“I think there’s a tremendous sense of complacency in the LGBT community. AIDS has lost the edge of horror it possessed when it swept through the world in the ’80s. Today’s generation sees it more as something to live with and something to be much less fearful of. And that comes with a sense of, dare I say, laziness. We need to be really vigilant and open about the fact that these drugs are not to be taken to increase our ability to have recreational sex.”
Many (including nearly 100 Queerty commenters) interpreted Zachary’s words as a bit high-horsed. In targeting “recreational sex” as the problem in the equation, some saw the tell-tale signs of slut shaming.
One Queerty commenter, DonW, responded:
Can you imagine if PrEP had been introduced in the ’80s or early ’90s? There would be rejoicing in the streets of WeHo and Chelsea (well, back then the West Village). No one would dream of shaming anyone for taking it.
Zachary, feeling his words were misconstrued, has penned a response on HuffPost titled On The Response to my OUT 100 Interview, in which he asserts that, “my comments were never meant to be incendiary or judgmental.”
He makes it very clear that he supports the LGBT community and yadda yadda, and then goes on to write:
What troubles me — and what I was trying to speak to in my interview — is an attitude among (some of) the younger generation of gay men — that we can let our guard down against this still very real threat to our collective well-being. I have had numerous conversations in my travels with young gay people who see the threat of HIV as diminished to the point of near irrelevance. I have heard too many stories of young people taking PrEP as an insurance policy against their tendency toward unprotected non-monogamous sex. THAT is my only outrage.
A few things trouble us about this attempt at non-judgment.
First, Zachary’s use of the parenthetical in “(some of)” is back-handed. Without the parentheses, it’d just be a way of explaining the subset of people Zachary is referring to — “some of the younger generation” — couldn’t be clearer. But that’s not what he’s doing. Instead it’s as if he means to say “all of the younger generation,” but realizes that would land even worse. We’re guessing some of those young people he’s talked to don’t appreciate being stuffed between two parentheses.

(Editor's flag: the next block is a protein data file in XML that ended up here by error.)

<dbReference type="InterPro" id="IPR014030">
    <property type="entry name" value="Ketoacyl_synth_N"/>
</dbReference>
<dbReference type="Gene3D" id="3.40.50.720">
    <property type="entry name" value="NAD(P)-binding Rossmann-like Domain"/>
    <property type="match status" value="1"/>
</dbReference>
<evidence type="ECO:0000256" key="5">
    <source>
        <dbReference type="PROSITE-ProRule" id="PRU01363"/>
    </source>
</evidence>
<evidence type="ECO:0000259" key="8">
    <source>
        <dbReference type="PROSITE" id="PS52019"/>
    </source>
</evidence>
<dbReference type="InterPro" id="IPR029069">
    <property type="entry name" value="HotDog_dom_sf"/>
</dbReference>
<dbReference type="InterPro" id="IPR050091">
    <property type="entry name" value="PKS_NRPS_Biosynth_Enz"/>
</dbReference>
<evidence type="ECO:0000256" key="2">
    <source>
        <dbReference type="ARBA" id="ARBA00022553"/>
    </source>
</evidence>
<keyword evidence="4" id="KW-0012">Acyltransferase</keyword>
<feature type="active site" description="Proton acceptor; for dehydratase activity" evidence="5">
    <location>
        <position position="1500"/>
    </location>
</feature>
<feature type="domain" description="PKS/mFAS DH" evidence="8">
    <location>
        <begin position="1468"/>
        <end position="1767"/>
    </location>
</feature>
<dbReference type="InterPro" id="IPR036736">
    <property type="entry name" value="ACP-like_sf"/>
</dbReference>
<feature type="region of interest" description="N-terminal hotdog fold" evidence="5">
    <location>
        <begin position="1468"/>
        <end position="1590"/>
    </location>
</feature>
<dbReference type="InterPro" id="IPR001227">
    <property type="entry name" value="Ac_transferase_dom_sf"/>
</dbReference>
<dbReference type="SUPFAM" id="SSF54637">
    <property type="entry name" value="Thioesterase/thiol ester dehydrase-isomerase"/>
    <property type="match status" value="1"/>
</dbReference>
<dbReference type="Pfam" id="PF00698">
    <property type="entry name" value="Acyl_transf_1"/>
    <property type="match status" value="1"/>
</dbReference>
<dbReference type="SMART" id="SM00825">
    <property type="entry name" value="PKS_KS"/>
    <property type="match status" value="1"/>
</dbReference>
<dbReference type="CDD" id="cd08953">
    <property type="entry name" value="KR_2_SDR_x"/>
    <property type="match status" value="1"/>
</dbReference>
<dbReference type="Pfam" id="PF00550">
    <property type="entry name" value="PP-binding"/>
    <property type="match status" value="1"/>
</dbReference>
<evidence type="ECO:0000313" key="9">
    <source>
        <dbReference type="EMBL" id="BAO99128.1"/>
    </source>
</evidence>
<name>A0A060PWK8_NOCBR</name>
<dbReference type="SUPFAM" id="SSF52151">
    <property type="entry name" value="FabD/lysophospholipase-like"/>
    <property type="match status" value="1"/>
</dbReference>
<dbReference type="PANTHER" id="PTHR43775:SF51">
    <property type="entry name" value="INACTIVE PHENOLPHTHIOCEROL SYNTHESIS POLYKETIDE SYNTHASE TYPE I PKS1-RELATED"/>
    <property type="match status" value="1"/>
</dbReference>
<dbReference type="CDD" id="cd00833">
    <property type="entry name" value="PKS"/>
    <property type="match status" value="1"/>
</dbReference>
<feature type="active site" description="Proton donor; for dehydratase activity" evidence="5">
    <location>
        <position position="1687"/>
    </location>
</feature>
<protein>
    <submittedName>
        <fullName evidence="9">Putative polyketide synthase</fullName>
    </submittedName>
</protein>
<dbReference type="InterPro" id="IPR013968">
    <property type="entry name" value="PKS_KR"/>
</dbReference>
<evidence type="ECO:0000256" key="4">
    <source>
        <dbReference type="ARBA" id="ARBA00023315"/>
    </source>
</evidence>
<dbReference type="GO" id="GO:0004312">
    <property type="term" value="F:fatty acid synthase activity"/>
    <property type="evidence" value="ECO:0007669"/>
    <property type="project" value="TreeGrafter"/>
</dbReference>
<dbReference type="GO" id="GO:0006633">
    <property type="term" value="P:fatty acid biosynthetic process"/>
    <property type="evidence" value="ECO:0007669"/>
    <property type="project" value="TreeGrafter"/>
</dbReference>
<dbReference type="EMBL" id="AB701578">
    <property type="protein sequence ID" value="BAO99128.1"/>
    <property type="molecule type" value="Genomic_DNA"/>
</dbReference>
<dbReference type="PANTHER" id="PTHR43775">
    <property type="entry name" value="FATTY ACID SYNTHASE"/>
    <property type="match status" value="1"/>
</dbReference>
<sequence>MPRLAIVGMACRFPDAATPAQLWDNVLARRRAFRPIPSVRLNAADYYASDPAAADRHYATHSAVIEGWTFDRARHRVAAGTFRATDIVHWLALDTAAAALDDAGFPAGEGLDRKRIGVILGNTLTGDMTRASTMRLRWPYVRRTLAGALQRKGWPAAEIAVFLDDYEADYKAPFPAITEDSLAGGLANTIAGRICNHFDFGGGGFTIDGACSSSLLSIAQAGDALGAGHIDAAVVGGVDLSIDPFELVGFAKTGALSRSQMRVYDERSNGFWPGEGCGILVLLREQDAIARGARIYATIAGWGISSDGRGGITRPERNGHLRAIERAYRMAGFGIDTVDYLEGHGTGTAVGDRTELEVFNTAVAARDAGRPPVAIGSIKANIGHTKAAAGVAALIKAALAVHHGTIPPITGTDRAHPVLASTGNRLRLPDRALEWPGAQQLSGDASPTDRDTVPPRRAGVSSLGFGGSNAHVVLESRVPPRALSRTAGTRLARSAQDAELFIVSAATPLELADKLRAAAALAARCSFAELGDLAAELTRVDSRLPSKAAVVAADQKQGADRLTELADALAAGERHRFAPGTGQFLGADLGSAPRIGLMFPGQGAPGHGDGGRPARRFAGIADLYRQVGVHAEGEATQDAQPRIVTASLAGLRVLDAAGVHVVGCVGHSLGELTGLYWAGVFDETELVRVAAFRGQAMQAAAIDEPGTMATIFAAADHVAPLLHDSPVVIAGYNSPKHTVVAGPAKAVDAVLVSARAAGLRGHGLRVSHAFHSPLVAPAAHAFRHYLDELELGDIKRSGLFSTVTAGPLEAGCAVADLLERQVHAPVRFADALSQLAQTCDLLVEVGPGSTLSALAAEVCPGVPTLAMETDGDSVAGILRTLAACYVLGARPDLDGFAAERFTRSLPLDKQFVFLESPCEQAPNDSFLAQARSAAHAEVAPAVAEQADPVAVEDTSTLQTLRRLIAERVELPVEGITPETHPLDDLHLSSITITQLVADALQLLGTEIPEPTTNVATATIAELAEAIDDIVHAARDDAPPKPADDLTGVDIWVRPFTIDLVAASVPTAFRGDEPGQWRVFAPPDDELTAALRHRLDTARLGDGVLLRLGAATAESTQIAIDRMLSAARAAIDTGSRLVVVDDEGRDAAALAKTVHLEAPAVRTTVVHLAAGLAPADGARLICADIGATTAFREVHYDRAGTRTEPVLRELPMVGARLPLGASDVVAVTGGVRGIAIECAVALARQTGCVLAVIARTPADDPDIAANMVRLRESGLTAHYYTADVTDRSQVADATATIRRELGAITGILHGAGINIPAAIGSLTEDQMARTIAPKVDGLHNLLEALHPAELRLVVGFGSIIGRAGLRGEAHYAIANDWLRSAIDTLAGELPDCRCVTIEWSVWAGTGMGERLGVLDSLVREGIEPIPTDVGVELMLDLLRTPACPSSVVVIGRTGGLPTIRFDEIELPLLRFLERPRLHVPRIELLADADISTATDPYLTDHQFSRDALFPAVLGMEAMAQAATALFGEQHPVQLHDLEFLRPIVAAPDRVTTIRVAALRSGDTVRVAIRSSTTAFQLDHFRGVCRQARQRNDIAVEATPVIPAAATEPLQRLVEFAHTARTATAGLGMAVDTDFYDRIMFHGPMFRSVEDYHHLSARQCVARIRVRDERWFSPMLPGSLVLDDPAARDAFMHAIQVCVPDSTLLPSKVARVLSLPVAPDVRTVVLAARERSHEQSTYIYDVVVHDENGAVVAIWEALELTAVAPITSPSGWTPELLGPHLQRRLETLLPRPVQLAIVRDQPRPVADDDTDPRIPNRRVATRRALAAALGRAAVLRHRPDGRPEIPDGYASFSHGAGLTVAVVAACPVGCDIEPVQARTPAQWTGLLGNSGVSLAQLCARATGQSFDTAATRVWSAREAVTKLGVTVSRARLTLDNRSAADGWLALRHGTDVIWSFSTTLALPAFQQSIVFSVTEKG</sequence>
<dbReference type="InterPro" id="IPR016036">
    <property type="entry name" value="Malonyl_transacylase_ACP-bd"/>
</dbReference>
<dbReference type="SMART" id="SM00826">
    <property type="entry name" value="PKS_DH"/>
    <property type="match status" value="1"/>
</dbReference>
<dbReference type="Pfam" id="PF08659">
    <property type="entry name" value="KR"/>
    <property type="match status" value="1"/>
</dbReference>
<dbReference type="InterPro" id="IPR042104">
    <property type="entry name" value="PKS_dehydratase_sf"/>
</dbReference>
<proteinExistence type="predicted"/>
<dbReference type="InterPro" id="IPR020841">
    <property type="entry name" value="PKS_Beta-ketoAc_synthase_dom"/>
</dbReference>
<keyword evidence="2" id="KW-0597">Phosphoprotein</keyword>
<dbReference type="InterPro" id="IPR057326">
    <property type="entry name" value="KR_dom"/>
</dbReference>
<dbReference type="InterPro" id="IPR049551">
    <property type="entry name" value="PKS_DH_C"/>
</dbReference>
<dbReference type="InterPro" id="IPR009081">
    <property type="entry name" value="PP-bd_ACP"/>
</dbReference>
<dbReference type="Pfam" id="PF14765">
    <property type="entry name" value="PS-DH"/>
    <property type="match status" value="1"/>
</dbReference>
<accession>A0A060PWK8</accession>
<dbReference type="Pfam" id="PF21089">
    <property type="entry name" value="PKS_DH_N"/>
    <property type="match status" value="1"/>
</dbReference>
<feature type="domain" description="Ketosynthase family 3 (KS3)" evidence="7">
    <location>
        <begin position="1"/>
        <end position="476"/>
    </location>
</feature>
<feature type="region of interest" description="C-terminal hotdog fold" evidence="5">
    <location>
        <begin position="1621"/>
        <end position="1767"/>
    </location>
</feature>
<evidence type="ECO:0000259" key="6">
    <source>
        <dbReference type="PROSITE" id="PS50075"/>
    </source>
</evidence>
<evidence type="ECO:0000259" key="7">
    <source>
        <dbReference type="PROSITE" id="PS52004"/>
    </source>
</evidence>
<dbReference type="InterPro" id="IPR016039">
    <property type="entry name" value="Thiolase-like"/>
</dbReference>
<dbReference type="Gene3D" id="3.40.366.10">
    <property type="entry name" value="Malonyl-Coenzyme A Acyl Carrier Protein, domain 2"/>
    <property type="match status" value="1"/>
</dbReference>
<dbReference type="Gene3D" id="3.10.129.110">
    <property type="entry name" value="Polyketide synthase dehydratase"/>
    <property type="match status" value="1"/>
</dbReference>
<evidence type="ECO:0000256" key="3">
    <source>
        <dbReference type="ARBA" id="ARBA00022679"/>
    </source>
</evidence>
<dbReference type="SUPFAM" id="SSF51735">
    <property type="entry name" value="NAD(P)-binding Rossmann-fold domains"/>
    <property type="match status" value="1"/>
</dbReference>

Second, it is Zachary’s opinion that using PrEP as a way of drastically reducing your risk of contracting HIV during “unprotected non-monogamous sex” is an “outrage.” And this is where people differ with his characterization.
The fact is, condom usage as a strategy for combatting HIV/AIDS can only go so far. According to one study in 2012, “one in three acts of anal intercourse between men are condom protected in the U.S.” Those are terrible numbers. So already, we have an environment where “protected sex” in the conventional manner is not doing the trick.
And that’s not to say that PrEP is the golden bullet, either. But if human sexuality can tell us one thing, it’s that we will always be finding avenues for, ahem, mutual release. And they won’t always be “monogamous.” They won’t always be “protected.” To think otherwise is ignoring reality.
Zachary concludes that:
“If what I said — however misconstrued — plays some small part in generating more meaningful informative and passionate conversations — particularly among the younger generation — then I am grateful.”
And we couldn’t agree with him more. We should be talking about this. Communication is our greatest asset in putting an end to this disease that has plagued our community. But a conversation invoking outrage over non-monogamous sex with a less-than-100-percent condom rate isn’t going to get a whole lot done.